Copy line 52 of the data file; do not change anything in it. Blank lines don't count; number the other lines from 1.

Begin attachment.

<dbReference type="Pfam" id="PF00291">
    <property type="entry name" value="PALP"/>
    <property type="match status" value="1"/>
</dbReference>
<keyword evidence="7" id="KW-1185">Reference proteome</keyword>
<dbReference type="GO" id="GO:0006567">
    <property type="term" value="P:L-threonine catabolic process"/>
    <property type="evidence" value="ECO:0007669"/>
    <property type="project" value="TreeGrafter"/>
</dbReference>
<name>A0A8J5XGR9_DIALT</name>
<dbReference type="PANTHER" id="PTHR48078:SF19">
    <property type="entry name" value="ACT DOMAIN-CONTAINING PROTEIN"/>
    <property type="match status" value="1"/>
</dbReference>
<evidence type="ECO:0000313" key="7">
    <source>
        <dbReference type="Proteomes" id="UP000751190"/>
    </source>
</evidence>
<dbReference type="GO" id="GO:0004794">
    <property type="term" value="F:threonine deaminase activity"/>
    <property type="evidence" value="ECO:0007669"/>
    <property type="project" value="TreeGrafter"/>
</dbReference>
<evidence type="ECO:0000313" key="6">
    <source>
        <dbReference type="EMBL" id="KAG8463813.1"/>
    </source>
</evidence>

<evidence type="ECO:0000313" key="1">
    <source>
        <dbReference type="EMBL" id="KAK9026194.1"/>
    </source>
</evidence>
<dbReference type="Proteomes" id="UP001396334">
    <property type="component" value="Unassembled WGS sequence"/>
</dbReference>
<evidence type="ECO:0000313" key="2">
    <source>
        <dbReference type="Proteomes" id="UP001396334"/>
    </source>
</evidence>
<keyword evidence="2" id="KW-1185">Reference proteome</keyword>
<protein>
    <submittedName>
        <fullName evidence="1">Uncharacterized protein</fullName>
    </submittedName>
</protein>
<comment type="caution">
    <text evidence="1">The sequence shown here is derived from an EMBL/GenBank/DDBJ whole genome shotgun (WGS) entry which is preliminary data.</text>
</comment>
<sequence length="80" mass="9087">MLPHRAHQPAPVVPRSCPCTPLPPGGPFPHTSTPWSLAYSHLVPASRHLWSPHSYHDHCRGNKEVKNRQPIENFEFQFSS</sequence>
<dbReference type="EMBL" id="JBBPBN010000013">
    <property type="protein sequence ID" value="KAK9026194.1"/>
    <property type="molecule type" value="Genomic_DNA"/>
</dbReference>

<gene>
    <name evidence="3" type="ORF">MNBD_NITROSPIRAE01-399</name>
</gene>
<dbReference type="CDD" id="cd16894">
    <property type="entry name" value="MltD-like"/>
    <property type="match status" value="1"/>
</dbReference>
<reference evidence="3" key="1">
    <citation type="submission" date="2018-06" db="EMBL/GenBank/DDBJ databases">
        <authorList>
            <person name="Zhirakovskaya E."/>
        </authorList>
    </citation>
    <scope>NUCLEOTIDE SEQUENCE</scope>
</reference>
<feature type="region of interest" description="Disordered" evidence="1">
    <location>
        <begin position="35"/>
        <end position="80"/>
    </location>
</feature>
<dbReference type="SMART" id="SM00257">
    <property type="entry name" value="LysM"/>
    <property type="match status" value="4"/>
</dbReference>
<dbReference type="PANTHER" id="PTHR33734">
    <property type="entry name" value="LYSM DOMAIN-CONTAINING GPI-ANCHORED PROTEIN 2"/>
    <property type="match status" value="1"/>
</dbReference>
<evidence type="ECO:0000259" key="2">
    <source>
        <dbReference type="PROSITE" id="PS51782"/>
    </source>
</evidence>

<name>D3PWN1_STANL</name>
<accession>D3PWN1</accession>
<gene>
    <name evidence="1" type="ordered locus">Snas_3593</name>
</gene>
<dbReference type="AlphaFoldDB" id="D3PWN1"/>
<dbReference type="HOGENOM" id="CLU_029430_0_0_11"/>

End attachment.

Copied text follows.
</comment>